Reports support two views: Sampled and Full. When a user generates a report, we first give an instantaneous overview of the report before generating the report on full data. This data is generated on sampled data. We had to intelligently sample the data to make the sampled report data more meaningful. This intelligent sampling involves choosing to identify a sample set of users who has data on all the selected attributes and then fetching only a sample of feature-rich data from each model. This sampling happens on two levels. In the first level, we identify entries with feature-rich data even before fetching and then fetch those entries. In the second level, we join the datasets based on weights that are dynamically generated based on the diversity of the data present in the dataset.
We started noticing times in which our aggregations were off. We realized this problem was a common case even in relational databases when there are one-to-many relationships between tables. When we join datasets with one-to-many relationships and then aggregate them, this results in double-counting.
For example, take this scenario when the Employeedataset is joined with a Device dataset with a one-to-many relationship.
Entries in “Employee”
Entries in “Device” table
“Query 1” and “Query 2” are both trying to get the sum of age for employees where the former is one single model and the latter is on the joined dataset. In “Query 2”, the sum of age is greater than the sum of ages of employees in “Query 1” due to double-counting present in the joined dataset due to one-to-many relationships.
We implemented aggregation in-house to avoid double-counting while keeping things performant. We now assign a unique identifier to each column and use that unique identifier to do deduplication before aggregation to make sure nothing is counted more than once. In the example below, if we want to get the average age for all employees with a device associated with them, we will use the [Age_raw] column to dedupe duplicate entries.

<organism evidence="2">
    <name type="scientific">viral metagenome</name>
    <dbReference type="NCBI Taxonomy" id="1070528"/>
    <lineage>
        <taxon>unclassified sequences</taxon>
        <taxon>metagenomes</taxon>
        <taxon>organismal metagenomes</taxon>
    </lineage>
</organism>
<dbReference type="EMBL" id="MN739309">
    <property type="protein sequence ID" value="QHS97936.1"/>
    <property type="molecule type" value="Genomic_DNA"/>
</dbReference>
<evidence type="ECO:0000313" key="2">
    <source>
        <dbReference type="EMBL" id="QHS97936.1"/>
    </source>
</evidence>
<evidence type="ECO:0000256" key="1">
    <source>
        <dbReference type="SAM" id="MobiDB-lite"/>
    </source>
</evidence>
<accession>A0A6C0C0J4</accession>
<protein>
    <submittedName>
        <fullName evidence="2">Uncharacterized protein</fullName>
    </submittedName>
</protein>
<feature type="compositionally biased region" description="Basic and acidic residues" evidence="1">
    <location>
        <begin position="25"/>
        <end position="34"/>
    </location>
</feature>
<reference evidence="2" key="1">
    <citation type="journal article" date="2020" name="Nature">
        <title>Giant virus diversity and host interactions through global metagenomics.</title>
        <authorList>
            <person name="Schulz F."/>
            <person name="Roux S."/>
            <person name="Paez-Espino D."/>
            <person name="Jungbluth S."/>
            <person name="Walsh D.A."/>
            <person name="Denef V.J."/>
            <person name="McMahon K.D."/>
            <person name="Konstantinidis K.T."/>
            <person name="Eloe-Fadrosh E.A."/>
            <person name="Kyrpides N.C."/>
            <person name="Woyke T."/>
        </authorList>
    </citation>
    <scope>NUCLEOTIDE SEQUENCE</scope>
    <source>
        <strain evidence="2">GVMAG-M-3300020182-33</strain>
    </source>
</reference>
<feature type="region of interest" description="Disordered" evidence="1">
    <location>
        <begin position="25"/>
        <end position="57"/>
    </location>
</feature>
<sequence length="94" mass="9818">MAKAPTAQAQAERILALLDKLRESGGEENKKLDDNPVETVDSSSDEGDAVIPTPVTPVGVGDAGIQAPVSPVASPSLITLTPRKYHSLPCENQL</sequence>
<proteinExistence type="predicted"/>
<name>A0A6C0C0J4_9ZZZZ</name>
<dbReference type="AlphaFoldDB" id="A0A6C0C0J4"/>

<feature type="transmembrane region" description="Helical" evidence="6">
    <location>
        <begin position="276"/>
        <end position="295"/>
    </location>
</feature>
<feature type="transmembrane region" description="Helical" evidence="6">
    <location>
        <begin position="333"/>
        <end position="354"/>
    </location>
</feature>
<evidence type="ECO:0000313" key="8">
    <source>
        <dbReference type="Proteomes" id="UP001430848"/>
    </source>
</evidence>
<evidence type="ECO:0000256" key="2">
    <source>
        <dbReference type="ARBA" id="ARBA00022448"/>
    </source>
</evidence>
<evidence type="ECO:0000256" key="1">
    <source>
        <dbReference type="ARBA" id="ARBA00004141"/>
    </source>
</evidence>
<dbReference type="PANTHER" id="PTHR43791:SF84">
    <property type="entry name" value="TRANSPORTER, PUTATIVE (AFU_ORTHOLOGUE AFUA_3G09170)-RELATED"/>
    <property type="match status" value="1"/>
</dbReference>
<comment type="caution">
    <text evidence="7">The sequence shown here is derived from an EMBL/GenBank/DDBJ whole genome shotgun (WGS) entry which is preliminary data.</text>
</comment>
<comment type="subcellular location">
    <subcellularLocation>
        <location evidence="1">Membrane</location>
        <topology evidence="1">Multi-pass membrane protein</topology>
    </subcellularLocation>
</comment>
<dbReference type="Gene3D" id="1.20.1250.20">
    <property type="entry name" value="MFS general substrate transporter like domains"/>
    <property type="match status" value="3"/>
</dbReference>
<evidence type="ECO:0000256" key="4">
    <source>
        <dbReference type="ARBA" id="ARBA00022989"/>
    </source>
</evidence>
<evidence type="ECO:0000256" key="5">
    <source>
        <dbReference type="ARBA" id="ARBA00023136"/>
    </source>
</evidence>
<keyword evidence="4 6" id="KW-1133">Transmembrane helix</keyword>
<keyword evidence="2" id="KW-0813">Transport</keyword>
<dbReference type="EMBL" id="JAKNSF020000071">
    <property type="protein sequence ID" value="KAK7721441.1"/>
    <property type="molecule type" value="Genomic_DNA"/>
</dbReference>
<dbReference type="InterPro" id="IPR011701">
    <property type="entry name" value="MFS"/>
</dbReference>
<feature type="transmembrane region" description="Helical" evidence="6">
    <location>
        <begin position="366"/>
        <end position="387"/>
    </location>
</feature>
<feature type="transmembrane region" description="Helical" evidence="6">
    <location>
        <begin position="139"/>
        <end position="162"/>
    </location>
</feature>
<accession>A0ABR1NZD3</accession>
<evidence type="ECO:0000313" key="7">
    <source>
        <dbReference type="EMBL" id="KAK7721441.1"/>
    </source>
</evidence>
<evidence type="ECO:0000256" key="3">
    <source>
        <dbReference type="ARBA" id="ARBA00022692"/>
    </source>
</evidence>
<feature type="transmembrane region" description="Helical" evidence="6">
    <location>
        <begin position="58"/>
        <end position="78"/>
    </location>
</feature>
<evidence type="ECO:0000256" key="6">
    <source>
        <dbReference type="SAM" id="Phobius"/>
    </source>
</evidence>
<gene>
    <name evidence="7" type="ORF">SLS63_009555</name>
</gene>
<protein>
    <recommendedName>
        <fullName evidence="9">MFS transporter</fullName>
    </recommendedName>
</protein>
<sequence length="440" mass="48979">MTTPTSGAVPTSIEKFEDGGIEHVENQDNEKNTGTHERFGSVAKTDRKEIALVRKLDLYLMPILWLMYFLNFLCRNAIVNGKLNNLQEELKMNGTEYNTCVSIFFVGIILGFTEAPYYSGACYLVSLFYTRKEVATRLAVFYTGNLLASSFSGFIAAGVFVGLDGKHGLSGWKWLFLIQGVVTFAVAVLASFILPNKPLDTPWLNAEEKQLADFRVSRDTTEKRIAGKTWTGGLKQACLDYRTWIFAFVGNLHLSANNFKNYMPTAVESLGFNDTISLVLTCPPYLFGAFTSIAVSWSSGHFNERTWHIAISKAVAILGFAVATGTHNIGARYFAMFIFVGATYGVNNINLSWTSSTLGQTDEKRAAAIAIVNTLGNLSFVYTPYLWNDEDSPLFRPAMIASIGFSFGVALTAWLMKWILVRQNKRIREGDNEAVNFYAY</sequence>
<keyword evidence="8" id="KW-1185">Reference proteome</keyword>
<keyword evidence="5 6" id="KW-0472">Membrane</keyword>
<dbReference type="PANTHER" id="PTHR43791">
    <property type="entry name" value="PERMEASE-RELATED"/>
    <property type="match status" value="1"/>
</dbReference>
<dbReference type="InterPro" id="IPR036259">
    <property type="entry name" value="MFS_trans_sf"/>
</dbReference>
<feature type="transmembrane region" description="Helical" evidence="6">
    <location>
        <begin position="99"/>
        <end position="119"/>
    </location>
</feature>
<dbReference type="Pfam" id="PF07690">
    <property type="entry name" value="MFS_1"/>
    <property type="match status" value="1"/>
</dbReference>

Redis Caching Strategies
We use various Redis caching strategies to cache intermediate datasets and other metadata during the report generation. These caching strategies helped us improve p95 response times to < 6 seconds.
For the intermediate dataset cache, we use the read-through cache strategy to treat the cache as the primary data store and read from it. If the cache doesn’t exist, the intermediate dataset is regenerated and cached, which is subsequently used by other data generation flows.
While the report data generation is the primary component of the reports, there is a significant amount of metadata that is very frequently accessed throughout the report generation process. We cache the metadata in Redis and refresh-ahead the cache to ensure these entries exist in the cache whenever it's accessed, thereby reducing the overhead in fetching metadata.
We want Rippling’s Reporting Engine to be the most powerful and fastest way to access real-time data, discover insights, inform decisions, and take action directly.
Dashboards & Embedded Reports
Dashboards provide insightful analytics that will drive users toward important business metrics and goals. As soon as users log into Rippling or click into an app, they will see a landing page that introduces anomalies, flags risks, highlights certain trends and patterns, outlines progress toward goals, and allows users to jump into action if needed. Embedded Reports bring insight into an important metric and provide a clear picture of what’s going on within a specific tab, app, or dashboard.
SLA for data freshness
Due to multiple layers of caching and materialized views existing on a lot of reportable models, there could be a delay in the change committed to the database and when the change is available in reports. We currently have monitoring on the SLAs for this change data but want to move to a better framework for instantaneous reporting for critical data and configure levels of SLAs for these changes.
Reporting use cases at Rippling involves ingesting data generated by customers in real-time and providing low-latency queries over those datasets. Applications within Rippling use MongoDB, which is great for OLTP (Online Transaction Processing) workloads.
On the other hand, OLAP (Online analytical processing) specializes in running long and complex analytical queries under low latencies. Internally, a lot of these systems store data in a columnar format, which makes it efficient for analytical queries.
Take the above example of an employee table. All the data for a given column (e.g., Department) will be grouped together and stored in a contiguous manner – an excellent way for executing analytical queries. If you get a query like select count (*) where department is Engineering, all we need to do is process this one column instead of all the rows in that table, which leads to a massive speedup.